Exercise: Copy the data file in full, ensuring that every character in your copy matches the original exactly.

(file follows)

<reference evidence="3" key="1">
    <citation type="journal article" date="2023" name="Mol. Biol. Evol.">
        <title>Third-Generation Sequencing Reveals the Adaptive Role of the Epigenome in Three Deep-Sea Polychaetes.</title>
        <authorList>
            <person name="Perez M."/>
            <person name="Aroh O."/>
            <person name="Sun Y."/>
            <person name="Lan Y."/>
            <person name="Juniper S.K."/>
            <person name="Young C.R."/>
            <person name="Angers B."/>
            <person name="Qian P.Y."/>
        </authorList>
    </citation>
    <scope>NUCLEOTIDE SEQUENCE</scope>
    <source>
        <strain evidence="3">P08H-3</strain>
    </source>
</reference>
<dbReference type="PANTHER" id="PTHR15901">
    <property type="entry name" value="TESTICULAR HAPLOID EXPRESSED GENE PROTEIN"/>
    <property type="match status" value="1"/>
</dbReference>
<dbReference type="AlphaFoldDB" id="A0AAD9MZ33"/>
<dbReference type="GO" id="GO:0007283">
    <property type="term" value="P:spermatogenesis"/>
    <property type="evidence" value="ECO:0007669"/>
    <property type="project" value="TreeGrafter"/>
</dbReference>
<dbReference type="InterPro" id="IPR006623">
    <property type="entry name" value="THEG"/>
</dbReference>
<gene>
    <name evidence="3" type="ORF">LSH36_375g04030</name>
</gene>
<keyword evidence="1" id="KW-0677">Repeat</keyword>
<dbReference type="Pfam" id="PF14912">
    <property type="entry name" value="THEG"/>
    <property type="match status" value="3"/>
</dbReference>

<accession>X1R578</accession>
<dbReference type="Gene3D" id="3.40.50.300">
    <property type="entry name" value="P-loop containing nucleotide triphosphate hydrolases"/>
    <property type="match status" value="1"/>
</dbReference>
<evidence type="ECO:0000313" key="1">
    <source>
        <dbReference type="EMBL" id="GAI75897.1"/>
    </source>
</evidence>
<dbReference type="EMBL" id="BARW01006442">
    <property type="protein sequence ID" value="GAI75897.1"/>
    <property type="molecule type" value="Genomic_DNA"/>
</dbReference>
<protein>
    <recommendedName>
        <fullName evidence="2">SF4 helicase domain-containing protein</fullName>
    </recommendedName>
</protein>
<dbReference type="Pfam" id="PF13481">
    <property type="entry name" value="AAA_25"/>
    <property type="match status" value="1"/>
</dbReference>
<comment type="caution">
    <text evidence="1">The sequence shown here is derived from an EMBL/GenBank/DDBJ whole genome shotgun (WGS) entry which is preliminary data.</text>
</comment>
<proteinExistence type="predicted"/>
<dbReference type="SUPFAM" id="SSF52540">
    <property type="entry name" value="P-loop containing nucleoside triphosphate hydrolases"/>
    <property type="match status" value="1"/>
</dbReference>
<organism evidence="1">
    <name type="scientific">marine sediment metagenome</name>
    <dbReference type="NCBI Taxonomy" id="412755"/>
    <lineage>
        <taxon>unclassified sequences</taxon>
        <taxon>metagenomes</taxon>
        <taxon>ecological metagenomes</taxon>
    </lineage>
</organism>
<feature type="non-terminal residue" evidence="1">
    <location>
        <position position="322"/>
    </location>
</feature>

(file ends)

<reference evidence="3" key="1">
    <citation type="journal article" date="2023" name="Mol. Biol. Evol.">
        <title>Third-Generation Sequencing Reveals the Adaptive Role of the Epigenome in Three Deep-Sea Polychaetes.</title>
        <authorList>
            <person name="Perez M."/>
            <person name="Aroh O."/>
            <person name="Sun Y."/>
            <person name="Lan Y."/>
            <person name="Juniper S.K."/>
            <person name="Young C.R."/>
            <person name="Angers B."/>
            <person name="Qian P.Y."/>
        </authorList>
    </citation>
    <scope>NUCLEOTIDE SEQUENCE</scope>
    <source>
        <strain evidence="3">P08H-3</strain>
    </source>
</reference>
<dbReference type="PANTHER" id="PTHR15901">
    <property type="entry name" value="TESTICULAR HAPLOID EXPRESSED GENE PROTEIN"/>
    <property type="match status" value="1"/>
</dbReference>
<dbReference type="AlphaFoldDB" id="A0AAD9MZ33"/>
<dbReference type="GO" id="GO:0007283">
    <property type="term" value="P:spermatogenesis"/>
    <property type="evidence" value="ECO:0007669"/>
    <property type="project" value="TreeGrafter"/>
</dbReference>
<dbReference type="InterPro" id="IPR006623">
    <property type="entry name" value="THEG"/>
</dbReference>
<gene>
    <name evidence="3" type="ORF">LSH36_375g04030</name>
</gene>
<keyword evidence="1" id="KW-0677">Repeat</keyword>
<dbReference type="Pfam" id="PF14912">
    <property type="entry name" value="THEG"/>
    <property type="match status" value="3"/>
</dbReference>

<accession>X1R578</accession>
<dbReference type="Gene3D" id="3.40.50.300">
    <property type="entry name" value="P-loop containing nucleotide triphosphate hydrolases"/>
    <property type="match status" value="1"/>
</dbReference>
<evidence type="ECO:0000313" key="1">
    <source>
        <dbReference type="EMBL" id="GAI75897.1"/>
    </source>
</evidence>
<dbReference type="EMBL" id="BARW01006442">
    <property type="protein sequence ID" value="GAI75897.1"/>
    <property type="molecule type" value="Genomic_DNA"/>
</dbReference>
<protein>
    <recommendedName>
        <fullName evidence="2">SF4 helicase domain-containing protein</fullName>
    </recommendedName>
</protein>
<dbReference type="Pfam" id="PF13481">
    <property type="entry name" value="AAA_25"/>
    <property type="match status" value="1"/>
</dbReference>
<comment type="caution">
    <text evidence="1">The sequence shown here is derived from an EMBL/GenBank/DDBJ whole genome shotgun (WGS) entry which is preliminary data.</text>
</comment>
<proteinExistence type="predicted"/>
<dbReference type="SUPFAM" id="SSF52540">
    <property type="entry name" value="P-loop containing nucleoside triphosphate hydrolases"/>
    <property type="match status" value="1"/>
</dbReference>
<organism evidence="1">
    <name type="scientific">marine sediment metagenome</name>
    <dbReference type="NCBI Taxonomy" id="412755"/>
    <lineage>
        <taxon>unclassified sequences</taxon>
        <taxon>metagenomes</taxon>
        <taxon>ecological metagenomes</taxon>
    </lineage>
</organism>
<feature type="non-terminal residue" evidence="1">
    <location>
        <position position="322"/>
    </location>
</feature>